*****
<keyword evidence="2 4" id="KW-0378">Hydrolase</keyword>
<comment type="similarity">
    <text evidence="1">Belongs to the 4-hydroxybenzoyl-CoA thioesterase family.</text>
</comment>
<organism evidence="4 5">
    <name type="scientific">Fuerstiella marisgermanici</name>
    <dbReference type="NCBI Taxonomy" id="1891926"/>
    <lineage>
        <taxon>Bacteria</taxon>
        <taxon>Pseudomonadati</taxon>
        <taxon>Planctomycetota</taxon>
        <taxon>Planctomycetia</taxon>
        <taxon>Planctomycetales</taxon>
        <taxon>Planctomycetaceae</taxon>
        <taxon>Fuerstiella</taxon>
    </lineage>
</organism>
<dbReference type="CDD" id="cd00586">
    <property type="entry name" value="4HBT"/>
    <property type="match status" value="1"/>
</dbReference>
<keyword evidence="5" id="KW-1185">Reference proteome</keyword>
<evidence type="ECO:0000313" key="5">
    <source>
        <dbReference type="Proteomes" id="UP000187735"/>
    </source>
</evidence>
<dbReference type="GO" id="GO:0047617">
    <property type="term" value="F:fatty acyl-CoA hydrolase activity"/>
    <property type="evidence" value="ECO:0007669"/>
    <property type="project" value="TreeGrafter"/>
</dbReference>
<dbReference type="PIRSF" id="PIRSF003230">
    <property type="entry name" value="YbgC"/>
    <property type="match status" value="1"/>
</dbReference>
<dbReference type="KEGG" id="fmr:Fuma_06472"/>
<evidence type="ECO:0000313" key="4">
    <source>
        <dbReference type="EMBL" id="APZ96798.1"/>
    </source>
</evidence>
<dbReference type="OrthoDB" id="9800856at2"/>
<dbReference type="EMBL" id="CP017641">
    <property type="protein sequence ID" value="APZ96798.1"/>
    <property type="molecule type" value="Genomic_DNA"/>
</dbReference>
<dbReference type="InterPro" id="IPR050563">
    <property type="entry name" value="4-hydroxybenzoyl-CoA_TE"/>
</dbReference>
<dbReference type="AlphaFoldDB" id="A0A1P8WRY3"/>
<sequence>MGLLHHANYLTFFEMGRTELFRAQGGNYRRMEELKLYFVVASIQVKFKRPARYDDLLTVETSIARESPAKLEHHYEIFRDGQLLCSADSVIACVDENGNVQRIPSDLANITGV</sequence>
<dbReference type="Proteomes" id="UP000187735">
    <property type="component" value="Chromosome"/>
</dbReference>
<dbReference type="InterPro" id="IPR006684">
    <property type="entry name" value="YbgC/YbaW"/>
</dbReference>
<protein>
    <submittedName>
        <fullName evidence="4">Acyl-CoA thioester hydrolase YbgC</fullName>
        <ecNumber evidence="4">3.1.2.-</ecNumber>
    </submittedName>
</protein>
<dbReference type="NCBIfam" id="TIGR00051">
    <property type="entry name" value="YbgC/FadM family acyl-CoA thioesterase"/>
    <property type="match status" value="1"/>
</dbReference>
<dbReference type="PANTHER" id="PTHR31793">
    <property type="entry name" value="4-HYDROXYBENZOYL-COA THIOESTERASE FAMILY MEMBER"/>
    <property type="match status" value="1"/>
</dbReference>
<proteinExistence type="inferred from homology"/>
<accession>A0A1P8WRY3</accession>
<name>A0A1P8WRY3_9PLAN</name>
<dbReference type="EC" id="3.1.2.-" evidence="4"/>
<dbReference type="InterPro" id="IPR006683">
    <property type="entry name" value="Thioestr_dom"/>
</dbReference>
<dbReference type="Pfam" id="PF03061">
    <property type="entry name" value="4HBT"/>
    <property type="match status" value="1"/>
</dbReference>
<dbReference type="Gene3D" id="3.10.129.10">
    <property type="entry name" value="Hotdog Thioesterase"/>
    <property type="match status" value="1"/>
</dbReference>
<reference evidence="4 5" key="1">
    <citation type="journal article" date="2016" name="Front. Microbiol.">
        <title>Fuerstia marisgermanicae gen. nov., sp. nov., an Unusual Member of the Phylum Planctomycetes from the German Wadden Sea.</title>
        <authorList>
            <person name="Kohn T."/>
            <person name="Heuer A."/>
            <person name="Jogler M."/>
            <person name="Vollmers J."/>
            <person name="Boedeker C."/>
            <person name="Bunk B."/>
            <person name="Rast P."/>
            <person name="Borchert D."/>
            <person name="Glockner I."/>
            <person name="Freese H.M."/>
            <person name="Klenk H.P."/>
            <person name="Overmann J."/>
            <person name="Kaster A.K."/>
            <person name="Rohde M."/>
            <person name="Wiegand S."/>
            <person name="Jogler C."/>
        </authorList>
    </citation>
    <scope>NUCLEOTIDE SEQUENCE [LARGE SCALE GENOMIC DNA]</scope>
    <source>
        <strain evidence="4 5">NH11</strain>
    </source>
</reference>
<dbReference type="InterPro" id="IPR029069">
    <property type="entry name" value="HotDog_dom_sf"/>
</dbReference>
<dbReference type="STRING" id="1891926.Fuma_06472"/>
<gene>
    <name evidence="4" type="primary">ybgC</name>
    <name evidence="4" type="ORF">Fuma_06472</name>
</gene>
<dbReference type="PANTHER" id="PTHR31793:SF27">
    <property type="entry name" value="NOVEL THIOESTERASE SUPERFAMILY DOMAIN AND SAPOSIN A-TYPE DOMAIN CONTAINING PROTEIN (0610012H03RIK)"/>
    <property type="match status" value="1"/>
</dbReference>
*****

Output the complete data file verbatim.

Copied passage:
<keyword evidence="2 4" id="KW-0378">Hydrolase</keyword>
<comment type="similarity">
    <text evidence="1">Belongs to the 4-hydroxybenzoyl-CoA thioesterase family.</text>
</comment>
<organism evidence="4 5">
    <name type="scientific">Fuerstiella marisgermanici</name>
    <dbReference type="NCBI Taxonomy" id="1891926"/>
    <lineage>
        <taxon>Bacteria</taxon>
        <taxon>Pseudomonadati</taxon>
        <taxon>Planctomycetota</taxon>
        <taxon>Planctomycetia</taxon>
        <taxon>Planctomycetales</taxon>
        <taxon>Planctomycetaceae</taxon>
        <taxon>Fuerstiella</taxon>
    </lineage>
</organism>
<dbReference type="CDD" id="cd00586">
    <property type="entry name" value="4HBT"/>
    <property type="match status" value="1"/>
</dbReference>
<keyword evidence="5" id="KW-1185">Reference proteome</keyword>
<evidence type="ECO:0000313" key="5">
    <source>
        <dbReference type="Proteomes" id="UP000187735"/>
    </source>
</evidence>
<dbReference type="GO" id="GO:0047617">
    <property type="term" value="F:fatty acyl-CoA hydrolase activity"/>
    <property type="evidence" value="ECO:0007669"/>
    <property type="project" value="TreeGrafter"/>
</dbReference>
<dbReference type="PIRSF" id="PIRSF003230">
    <property type="entry name" value="YbgC"/>
    <property type="match status" value="1"/>
</dbReference>
<dbReference type="KEGG" id="fmr:Fuma_06472"/>
<evidence type="ECO:0000313" key="4">
    <source>
        <dbReference type="EMBL" id="APZ96798.1"/>
    </source>
</evidence>
<dbReference type="OrthoDB" id="9800856at2"/>
<dbReference type="EMBL" id="CP017641">
    <property type="protein sequence ID" value="APZ96798.1"/>
    <property type="molecule type" value="Genomic_DNA"/>
</dbReference>
<dbReference type="InterPro" id="IPR050563">
    <property type="entry name" value="4-hydroxybenzoyl-CoA_TE"/>
</dbReference>
<dbReference type="AlphaFoldDB" id="A0A1P8WRY3"/>
<sequence>MGLLHHANYLTFFEMGRTELFRAQGGNYRRMEELKLYFVVASIQVKFKRPARYDDLLTVETSIARESPAKLEHHYEIFRDGQLLCSADSVIACVDENGNVQRIPSDLANITGV</sequence>
<dbReference type="Proteomes" id="UP000187735">
    <property type="component" value="Chromosome"/>
</dbReference>
<dbReference type="InterPro" id="IPR006684">
    <property type="entry name" value="YbgC/YbaW"/>
</dbReference>
<protein>
    <submittedName>
        <fullName evidence="4">Acyl-CoA thioester hydrolase YbgC</fullName>
        <ecNumber evidence="4">3.1.2.-</ecNumber>
    </submittedName>
</protein>
<dbReference type="NCBIfam" id="TIGR00051">
    <property type="entry name" value="YbgC/FadM family acyl-CoA thioesterase"/>
    <property type="match status" value="1"/>
</dbReference>
<dbReference type="PANTHER" id="PTHR31793">
    <property type="entry name" value="4-HYDROXYBENZOYL-COA THIOESTERASE FAMILY MEMBER"/>
    <property type="match status" value="1"/>
</dbReference>
<proteinExistence type="inferred from homology"/>
<accession>A0A1P8WRY3</accession>
<name>A0A1P8WRY3_9PLAN</name>
<dbReference type="EC" id="3.1.2.-" evidence="4"/>
<dbReference type="InterPro" id="IPR006683">
    <property type="entry name" value="Thioestr_dom"/>
</dbReference>
<dbReference type="Pfam" id="PF03061">
    <property type="entry name" value="4HBT"/>
    <property type="match status" value="1"/>
</dbReference>
<dbReference type="Gene3D" id="3.10.129.10">
    <property type="entry name" value="Hotdog Thioesterase"/>
    <property type="match status" value="1"/>
</dbReference>
<reference evidence="4 5" key="1">
    <citation type="journal article" date="2016" name="Front. Microbiol.">
        <title>Fuerstia marisgermanicae gen. nov., sp. nov., an Unusual Member of the Phylum Planctomycetes from the German Wadden Sea.</title>
        <authorList>
            <person name="Kohn T."/>
            <person name="Heuer A."/>
            <person name="Jogler M."/>
            <person name="Vollmers J."/>
            <person name="Boedeker C."/>
            <person name="Bunk B."/>
            <person name="Rast P."/>
            <person name="Borchert D."/>
            <person name="Glockner I."/>
            <person name="Freese H.M."/>
            <person name="Klenk H.P."/>
            <person name="Overmann J."/>
            <person name="Kaster A.K."/>
            <person name="Rohde M."/>
            <person name="Wiegand S."/>
            <person name="Jogler C."/>
        </authorList>
    </citation>
    <scope>NUCLEOTIDE SEQUENCE [LARGE SCALE GENOMIC DNA]</scope>
    <source>
        <strain evidence="4 5">NH11</strain>
    </source>
</reference>
<dbReference type="InterPro" id="IPR029069">
    <property type="entry name" value="HotDog_dom_sf"/>
</dbReference>
<dbReference type="STRING" id="1891926.Fuma_06472"/>
<gene>
    <name evidence="4" type="primary">ybgC</name>
    <name evidence="4" type="ORF">Fuma_06472</name>
</gene>
<dbReference type="PANTHER" id="PTHR31793:SF27">
    <property type="entry name" value="NOVEL THIOESTERASE SUPERFAMILY DOMAIN AND SAPOSIN A-TYPE DOMAIN CONTAINING PROTEIN (0610012H03RIK)"/>
    <property type="match status" value="1"/>
</dbReference>